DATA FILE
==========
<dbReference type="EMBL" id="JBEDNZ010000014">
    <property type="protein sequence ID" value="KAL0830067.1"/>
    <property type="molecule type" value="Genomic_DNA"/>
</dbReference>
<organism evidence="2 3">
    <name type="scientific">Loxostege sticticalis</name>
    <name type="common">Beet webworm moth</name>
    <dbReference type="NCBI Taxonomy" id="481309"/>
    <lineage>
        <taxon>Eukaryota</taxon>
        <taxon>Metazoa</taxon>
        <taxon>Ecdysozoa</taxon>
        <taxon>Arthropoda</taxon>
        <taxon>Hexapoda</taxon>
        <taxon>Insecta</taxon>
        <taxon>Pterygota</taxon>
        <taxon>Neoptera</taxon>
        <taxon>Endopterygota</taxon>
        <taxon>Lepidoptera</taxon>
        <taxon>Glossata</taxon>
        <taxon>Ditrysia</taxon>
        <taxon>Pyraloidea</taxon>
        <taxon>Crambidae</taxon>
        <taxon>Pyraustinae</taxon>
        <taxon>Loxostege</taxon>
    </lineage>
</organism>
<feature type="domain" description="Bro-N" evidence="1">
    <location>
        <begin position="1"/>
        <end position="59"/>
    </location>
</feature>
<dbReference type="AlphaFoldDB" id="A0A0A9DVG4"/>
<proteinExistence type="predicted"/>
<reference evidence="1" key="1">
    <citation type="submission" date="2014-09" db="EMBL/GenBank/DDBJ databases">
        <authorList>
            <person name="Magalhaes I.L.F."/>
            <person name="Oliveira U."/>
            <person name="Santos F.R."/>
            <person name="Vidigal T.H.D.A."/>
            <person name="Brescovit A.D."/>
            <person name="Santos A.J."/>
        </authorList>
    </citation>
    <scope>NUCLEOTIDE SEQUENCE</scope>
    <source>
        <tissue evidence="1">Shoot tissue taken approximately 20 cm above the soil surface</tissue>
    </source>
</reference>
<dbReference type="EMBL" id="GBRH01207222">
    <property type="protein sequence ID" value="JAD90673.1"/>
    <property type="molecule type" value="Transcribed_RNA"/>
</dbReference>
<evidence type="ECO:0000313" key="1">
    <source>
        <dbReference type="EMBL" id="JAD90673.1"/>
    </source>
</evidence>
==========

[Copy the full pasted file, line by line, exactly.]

<dbReference type="EMBL" id="JBEDNZ010000014">
    <property type="protein sequence ID" value="KAL0830067.1"/>
    <property type="molecule type" value="Genomic_DNA"/>
</dbReference>
<organism evidence="2 3">
    <name type="scientific">Loxostege sticticalis</name>
    <name type="common">Beet webworm moth</name>
    <dbReference type="NCBI Taxonomy" id="481309"/>
    <lineage>
        <taxon>Eukaryota</taxon>
        <taxon>Metazoa</taxon>
        <taxon>Ecdysozoa</taxon>
        <taxon>Arthropoda</taxon>
        <taxon>Hexapoda</taxon>
        <taxon>Insecta</taxon>
        <taxon>Pterygota</taxon>
        <taxon>Neoptera</taxon>
        <taxon>Endopterygota</taxon>
        <taxon>Lepidoptera</taxon>
        <taxon>Glossata</taxon>
        <taxon>Ditrysia</taxon>
        <taxon>Pyraloidea</taxon>
        <taxon>Crambidae</taxon>
        <taxon>Pyraustinae</taxon>
        <taxon>Loxostege</taxon>
    </lineage>
</organism>
<feature type="domain" description="Bro-N" evidence="1">
    <location>
        <begin position="1"/>
        <end position="59"/>
    </location>
</feature>
<dbReference type="AlphaFoldDB" id="A0A0A9DVG4"/>
<proteinExistence type="predicted"/>
<reference evidence="1" key="1">
    <citation type="submission" date="2014-09" db="EMBL/GenBank/DDBJ databases">
        <authorList>
            <person name="Magalhaes I.L.F."/>
            <person name="Oliveira U."/>
            <person name="Santos F.R."/>
            <person name="Vidigal T.H.D.A."/>
            <person name="Brescovit A.D."/>
            <person name="Santos A.J."/>
        </authorList>
    </citation>
    <scope>NUCLEOTIDE SEQUENCE</scope>
    <source>
        <tissue evidence="1">Shoot tissue taken approximately 20 cm above the soil surface</tissue>
    </source>
</reference>
<dbReference type="EMBL" id="GBRH01207222">
    <property type="protein sequence ID" value="JAD90673.1"/>
    <property type="molecule type" value="Transcribed_RNA"/>
</dbReference>
<evidence type="ECO:0000313" key="1">
    <source>
        <dbReference type="EMBL" id="JAD90673.1"/>
    </source>
</evidence>